A footnote provides further explanation of what does and does not constitute NGA network technology:
"At this stage of technological and market development, neither satellite nor mobile or wireless network technologies (including LTE) appear to be capable of providing very high speed (symmetrical) broadband services, in particular since these technological solutions are "shared", thus the speeds will depend on the number of connected users in the area covered. However, given the rapid evolution of technology the Commission will closely follow the technology advancements and change the NGA definition and its interpretation accordingly, if technologies have changed."
The draft guidance also acknowledged that NGA is about more than headline speeds:
"However, while connection speed is one important characteristic of NGA networks, at the same time it is not the only one. Apart from a certain download speed, future-proof NGA networks – which are more adequate for urban areas - are understood to have at least also the following characteristics: (i) provide enhanced connectivity (ii) provide the possibility of symmetric speeds and (iii) represent a sustainable and non-temporary technological advancement by extending fibre until the customer premises (iv) supports infrastructure-based competition."
The guidance asserts that NGA represents a step-change in technology rather than an upgrade, underlining the risk of a new digital divide if areas are left behind:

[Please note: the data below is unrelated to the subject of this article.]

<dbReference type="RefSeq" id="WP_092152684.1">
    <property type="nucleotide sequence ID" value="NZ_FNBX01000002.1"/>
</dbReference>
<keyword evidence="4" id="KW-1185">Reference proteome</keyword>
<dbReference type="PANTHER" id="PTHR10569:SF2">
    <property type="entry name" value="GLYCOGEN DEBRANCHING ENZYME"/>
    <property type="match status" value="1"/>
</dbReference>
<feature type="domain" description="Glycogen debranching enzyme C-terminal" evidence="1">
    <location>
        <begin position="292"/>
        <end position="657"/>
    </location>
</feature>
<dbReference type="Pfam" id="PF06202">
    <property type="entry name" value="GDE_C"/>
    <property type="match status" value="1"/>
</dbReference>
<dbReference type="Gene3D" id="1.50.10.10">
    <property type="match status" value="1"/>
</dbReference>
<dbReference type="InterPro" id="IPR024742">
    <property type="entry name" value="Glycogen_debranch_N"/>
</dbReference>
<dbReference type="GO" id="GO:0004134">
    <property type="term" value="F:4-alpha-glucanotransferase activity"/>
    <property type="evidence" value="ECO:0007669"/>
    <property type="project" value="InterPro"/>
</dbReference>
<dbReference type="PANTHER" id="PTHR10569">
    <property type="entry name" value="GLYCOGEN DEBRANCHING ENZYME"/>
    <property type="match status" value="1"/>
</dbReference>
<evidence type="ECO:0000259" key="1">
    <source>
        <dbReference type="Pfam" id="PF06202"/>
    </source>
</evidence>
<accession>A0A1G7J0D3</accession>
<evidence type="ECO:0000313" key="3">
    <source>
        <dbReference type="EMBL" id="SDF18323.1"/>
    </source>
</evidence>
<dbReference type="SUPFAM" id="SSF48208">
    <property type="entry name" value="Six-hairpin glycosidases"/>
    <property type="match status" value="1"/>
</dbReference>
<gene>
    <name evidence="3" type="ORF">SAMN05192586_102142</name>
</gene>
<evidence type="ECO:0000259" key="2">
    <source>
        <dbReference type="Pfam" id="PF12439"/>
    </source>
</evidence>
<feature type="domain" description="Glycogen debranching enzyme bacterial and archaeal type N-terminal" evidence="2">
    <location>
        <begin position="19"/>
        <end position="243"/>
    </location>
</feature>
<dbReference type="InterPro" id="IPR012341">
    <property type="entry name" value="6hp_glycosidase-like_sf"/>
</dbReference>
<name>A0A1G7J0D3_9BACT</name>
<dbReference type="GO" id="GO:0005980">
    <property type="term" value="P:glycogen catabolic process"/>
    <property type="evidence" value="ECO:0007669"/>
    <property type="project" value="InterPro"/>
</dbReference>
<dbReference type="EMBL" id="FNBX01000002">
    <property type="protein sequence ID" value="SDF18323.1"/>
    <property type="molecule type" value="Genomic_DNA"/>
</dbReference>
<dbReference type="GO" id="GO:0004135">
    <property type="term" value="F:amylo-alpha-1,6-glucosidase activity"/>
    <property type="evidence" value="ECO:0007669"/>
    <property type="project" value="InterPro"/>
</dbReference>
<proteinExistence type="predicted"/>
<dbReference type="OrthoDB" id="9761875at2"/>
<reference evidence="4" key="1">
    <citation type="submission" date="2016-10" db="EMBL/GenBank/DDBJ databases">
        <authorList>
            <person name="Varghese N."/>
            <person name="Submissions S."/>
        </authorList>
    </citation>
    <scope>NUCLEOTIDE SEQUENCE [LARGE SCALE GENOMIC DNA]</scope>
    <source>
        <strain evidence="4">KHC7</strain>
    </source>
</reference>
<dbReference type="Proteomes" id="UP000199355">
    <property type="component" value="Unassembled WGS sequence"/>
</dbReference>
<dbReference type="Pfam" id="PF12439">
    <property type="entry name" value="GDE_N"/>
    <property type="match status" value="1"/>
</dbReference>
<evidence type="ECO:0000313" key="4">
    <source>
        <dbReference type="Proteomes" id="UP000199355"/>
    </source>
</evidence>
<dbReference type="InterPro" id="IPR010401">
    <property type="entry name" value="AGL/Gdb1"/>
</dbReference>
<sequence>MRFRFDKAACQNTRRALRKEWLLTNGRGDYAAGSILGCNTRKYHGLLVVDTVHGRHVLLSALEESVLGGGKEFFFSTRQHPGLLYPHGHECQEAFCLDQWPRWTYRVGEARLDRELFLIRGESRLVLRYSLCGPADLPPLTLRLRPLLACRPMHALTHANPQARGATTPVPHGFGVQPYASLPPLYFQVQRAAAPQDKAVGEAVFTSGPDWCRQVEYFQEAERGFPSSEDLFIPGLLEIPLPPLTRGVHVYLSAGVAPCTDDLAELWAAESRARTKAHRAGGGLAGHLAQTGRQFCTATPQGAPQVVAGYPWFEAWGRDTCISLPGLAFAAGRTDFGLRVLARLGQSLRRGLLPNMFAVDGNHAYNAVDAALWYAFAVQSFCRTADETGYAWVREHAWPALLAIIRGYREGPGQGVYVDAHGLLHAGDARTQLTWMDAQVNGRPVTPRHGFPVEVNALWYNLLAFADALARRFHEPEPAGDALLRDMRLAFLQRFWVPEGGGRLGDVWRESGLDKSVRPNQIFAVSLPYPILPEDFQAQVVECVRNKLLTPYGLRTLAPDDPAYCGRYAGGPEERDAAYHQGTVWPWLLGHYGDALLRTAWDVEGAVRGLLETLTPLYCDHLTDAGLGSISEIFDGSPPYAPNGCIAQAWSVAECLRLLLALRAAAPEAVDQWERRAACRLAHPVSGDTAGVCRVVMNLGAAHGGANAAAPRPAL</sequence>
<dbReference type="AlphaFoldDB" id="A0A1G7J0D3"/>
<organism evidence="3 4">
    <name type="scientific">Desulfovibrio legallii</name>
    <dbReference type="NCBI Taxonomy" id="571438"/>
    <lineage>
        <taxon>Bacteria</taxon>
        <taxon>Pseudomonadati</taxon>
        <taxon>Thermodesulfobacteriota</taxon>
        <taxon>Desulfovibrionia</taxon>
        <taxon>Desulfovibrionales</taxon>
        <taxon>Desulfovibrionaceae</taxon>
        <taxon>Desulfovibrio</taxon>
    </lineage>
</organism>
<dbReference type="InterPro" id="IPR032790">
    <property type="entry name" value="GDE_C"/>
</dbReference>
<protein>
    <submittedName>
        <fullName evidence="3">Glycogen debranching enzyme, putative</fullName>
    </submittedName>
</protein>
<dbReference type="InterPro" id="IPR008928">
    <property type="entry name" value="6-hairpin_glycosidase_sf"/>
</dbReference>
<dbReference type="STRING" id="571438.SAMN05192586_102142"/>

"It is important to bear in mind that in the longer term NGA networks are expected to supersede existing basic broadband networks and not just to upgrade them. To the extent that NGA networks require a different network architecture, offering significantly better quality broadband services than today as well as the provision of multiple services that could not be supported by today’s broadband networks, it is likely that in the future there will be marked differences emerging between areas that will be covered and areas that will not covered by NGA networks."
The following recommendations are made in respect of supporting investment in ultra-fast broadband networks:
"In light of the Digital Agenda objectives, in particular achieving 50% penetration to internet connections above 100 Mbps, public intervention would still be possible in areas where existing or planned NGA networks do not reach the end user premises with fibre networks."
Again, a footnote provides further clarification:
"...NGA networks do not reach end user premises with fibre in case of FTTN networks, where fibre is installed only until the nodes (cabinets). Similarly, some cable networks are also using fibre until the cabinets and connect end-users with coaxial cables."
...which I take to mean that the guidelines support public funds being used to top-up private sector investments, to convert FTTC deployments to FTTP where the required criteria can be met. One of these relates to demonstrating a clear "step change" over existing infrastructure: any new infrastructure must have "significant enhanced technological characteristics" compared to existing networks (for instance through symmetric speeds), thereby making it future-proof. There must also be expected demand for such improvements and the subsidized network must operate as a wholesale only network.

Comments on the draft guidelines should be submitted by 3 September. On the basis of the comments received, the Commission intends to adopt definitive Broadband Guidelines in December 2012.